1. Kerim, I briefly encountered something perhaps even closer to the way in which you were taught Hebrew in Puli (1969-71). There were classes in classical Chinese at the local Confucius temple. As I recall, the students (a mixed lot similar to what you describe) were memorizing the Thousand Character Classic using Hokkien instead of Mandarin pronunciations.

    Also, of course, there was my wife’s experience. As a graduate student in Japanese literature at Yale, she was required to pass an exam in either French or German. Having previously studied Latin for five years, she taught herself enough French to translate the set piece required to pass the test and, to the best of my knowledge, has never spoken a word of the language.

  2. Kerim,

    What’s the situation like for children – do they have the option to learn Amis at school, or is it the same kind of dead-language-tuition style even if they choose it? Also, are there any good textual resources you can use? I picked up a few books on indigenous languages when I was last in Taiwan, in 2009, including a good reference grammar of Seediq (賽得克語參考語法, 張永利 [2000]). Anything like that for Amis?

    Sorry if you’ve answered these questions elsewhere!

  3. @John My father had a similar experience with French in college.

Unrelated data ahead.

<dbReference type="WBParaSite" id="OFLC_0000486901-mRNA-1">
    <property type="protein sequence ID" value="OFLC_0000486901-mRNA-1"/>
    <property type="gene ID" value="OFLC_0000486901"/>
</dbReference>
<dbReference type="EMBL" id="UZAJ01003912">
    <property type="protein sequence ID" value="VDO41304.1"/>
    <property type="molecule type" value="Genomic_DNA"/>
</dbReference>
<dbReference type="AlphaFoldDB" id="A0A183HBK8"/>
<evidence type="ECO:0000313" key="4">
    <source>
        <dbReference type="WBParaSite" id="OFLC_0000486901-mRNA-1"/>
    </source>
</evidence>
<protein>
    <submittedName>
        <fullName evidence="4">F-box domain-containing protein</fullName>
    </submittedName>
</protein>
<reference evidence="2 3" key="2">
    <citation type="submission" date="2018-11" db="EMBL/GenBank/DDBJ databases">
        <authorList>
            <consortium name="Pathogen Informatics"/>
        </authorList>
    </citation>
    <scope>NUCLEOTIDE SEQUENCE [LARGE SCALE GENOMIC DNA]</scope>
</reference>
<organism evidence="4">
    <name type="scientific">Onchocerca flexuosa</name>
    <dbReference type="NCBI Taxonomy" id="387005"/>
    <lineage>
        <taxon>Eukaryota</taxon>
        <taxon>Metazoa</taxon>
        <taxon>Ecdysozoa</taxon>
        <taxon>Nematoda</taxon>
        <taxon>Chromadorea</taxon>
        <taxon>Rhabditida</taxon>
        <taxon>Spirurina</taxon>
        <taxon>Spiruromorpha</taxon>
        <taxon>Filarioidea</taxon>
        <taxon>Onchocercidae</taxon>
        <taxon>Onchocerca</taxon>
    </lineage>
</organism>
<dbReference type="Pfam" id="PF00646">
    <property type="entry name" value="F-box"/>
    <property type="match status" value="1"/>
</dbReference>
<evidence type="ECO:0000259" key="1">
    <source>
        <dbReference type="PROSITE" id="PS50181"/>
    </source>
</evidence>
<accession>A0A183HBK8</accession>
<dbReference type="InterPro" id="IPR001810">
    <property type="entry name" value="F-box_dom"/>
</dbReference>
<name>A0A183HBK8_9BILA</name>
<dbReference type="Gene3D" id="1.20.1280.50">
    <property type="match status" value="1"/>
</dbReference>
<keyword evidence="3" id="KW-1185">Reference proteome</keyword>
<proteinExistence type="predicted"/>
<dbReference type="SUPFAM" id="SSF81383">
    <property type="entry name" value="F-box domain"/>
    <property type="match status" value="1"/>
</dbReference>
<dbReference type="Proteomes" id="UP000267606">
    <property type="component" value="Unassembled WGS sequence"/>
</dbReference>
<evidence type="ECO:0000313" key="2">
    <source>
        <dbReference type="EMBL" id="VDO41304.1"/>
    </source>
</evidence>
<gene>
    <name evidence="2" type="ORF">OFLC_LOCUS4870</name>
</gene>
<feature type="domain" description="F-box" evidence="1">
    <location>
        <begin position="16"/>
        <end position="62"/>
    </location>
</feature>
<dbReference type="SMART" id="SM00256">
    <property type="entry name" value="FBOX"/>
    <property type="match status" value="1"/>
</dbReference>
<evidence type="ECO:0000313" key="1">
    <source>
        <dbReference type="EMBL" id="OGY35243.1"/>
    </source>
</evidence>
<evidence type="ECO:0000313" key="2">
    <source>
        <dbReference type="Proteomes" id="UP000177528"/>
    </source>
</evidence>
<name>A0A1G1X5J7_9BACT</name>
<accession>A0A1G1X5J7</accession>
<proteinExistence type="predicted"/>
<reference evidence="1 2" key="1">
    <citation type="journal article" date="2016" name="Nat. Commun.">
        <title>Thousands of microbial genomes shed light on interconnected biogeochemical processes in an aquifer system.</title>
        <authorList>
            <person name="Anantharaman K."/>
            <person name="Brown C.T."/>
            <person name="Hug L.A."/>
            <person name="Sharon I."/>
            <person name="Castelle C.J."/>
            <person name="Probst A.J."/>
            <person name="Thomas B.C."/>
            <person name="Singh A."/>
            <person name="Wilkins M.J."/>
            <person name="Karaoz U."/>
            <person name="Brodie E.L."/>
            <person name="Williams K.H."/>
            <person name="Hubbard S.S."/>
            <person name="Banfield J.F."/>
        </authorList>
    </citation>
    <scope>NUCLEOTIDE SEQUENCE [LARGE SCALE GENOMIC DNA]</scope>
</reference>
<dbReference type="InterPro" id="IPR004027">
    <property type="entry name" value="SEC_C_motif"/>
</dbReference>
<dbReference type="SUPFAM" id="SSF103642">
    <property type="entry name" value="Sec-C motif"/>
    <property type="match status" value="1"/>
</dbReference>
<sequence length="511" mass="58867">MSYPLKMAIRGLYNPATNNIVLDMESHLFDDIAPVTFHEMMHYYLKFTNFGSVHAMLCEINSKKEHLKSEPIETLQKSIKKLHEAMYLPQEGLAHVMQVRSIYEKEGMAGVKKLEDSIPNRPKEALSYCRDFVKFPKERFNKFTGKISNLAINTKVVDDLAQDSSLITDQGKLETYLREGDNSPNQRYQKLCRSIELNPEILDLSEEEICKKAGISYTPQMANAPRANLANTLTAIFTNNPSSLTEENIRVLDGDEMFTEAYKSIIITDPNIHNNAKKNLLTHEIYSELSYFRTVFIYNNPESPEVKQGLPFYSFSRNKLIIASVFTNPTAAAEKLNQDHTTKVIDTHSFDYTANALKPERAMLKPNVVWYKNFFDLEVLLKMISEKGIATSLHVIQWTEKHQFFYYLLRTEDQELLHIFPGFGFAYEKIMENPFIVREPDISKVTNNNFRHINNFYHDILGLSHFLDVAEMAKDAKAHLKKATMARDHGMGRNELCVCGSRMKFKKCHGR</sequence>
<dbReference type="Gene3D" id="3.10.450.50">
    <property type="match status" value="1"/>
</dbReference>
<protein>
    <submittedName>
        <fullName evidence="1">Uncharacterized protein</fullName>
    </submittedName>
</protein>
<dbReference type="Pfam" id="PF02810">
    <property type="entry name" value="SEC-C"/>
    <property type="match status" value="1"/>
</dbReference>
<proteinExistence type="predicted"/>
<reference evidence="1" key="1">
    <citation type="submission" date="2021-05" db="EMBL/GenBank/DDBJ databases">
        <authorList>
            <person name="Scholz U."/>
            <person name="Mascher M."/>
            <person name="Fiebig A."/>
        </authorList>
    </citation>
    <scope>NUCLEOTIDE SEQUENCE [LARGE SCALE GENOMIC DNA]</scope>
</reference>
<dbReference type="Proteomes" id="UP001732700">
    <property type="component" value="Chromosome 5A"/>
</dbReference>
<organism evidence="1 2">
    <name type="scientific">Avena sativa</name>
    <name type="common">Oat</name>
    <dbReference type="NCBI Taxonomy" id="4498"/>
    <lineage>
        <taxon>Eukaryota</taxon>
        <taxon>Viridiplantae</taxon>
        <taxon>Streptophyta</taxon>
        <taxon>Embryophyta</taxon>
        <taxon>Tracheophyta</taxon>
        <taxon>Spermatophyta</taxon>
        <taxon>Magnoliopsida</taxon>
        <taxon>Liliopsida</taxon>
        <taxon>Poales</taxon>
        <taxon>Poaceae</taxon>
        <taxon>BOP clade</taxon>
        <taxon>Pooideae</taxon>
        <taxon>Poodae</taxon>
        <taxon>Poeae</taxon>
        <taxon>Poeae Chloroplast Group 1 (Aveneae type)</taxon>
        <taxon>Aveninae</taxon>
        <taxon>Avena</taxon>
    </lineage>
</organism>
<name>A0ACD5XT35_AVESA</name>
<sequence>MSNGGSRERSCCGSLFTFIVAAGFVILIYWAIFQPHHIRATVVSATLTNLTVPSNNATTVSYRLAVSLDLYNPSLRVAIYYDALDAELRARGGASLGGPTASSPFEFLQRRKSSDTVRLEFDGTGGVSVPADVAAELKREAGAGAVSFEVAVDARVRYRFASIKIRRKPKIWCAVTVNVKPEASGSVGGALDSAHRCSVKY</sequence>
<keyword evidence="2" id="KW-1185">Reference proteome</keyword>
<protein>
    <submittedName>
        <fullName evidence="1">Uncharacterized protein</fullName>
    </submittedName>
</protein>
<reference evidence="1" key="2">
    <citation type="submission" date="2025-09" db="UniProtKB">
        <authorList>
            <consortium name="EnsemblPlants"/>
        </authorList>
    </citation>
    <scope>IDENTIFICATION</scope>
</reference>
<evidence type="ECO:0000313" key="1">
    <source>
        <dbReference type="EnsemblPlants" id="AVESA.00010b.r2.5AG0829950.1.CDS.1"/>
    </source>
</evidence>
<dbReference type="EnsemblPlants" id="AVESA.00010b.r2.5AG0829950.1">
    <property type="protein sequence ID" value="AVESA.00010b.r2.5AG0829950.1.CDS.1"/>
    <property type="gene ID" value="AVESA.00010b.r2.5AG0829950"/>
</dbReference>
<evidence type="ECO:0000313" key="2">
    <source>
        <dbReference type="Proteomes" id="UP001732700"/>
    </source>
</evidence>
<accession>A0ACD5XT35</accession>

@Al: Native Language education (including in Hoklo and Hakka) is taught for one 40 min period a week in elementary schools. This class is often skipped if there is something else, like preparation for a test, which the school feels is more important. Texts are very basic and mostly involve a few simple dialogs and some songs. Yes, there are a few grammar books, and one of my teachers is preparing to work on a more definitive one.

  4. sigh. at least your class isn’t dominated by the need to game the testing system. this analogy, i think, is a useful one, and might show the disadvantages of evaluating languages as a component of heritage. once again, i’m reminded of the bold–and useful–thinking behind suming’s experiments in ‘amis language media

  5. @DJ For now I’m focusing on more official initiatives, not so much the use of the language in popular culture, though I’d love to hear more about your thoughts on this. But testing is a big part of my research and has a big impact on how the language is taught. I’ll probably write more about this in another post.